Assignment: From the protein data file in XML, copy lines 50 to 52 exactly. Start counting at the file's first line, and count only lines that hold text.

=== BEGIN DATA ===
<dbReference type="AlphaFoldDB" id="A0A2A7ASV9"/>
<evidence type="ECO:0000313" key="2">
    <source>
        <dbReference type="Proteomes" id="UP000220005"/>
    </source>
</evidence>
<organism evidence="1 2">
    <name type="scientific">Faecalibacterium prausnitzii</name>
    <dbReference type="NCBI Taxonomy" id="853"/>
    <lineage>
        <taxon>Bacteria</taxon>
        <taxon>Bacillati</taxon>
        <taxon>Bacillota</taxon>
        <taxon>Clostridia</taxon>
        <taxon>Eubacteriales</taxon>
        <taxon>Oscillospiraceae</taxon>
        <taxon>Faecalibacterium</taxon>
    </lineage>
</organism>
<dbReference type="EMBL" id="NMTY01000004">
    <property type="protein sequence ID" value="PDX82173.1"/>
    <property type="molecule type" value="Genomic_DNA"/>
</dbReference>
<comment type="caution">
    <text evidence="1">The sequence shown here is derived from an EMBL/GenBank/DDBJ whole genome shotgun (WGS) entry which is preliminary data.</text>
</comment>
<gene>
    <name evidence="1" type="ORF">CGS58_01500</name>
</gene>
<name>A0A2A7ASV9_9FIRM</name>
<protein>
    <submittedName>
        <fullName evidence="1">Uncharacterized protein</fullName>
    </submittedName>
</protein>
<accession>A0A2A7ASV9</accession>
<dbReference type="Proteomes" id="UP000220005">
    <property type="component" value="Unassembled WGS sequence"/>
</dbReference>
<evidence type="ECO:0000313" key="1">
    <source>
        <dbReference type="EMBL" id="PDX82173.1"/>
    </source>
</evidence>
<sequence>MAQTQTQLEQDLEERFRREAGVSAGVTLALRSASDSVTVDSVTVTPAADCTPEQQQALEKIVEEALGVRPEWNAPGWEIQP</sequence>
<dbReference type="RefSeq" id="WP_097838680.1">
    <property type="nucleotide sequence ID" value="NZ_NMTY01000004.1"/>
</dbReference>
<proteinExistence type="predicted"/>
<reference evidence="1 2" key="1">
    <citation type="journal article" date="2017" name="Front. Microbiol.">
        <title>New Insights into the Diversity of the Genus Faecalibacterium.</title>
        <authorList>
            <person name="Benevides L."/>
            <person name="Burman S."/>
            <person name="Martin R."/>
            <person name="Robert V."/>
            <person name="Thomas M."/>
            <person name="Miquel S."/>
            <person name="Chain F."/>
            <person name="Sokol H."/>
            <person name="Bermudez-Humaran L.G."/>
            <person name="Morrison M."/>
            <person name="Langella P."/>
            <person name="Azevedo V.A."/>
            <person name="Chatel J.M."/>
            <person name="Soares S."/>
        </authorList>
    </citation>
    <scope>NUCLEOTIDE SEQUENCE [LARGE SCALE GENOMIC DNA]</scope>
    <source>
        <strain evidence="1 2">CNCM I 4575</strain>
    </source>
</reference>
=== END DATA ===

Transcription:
<reference evidence="1 2" key="1">
    <citation type="journal article" date="2017" name="Front. Microbiol.">
        <title>New Insights into the Diversity of the Genus Faecalibacterium.</title>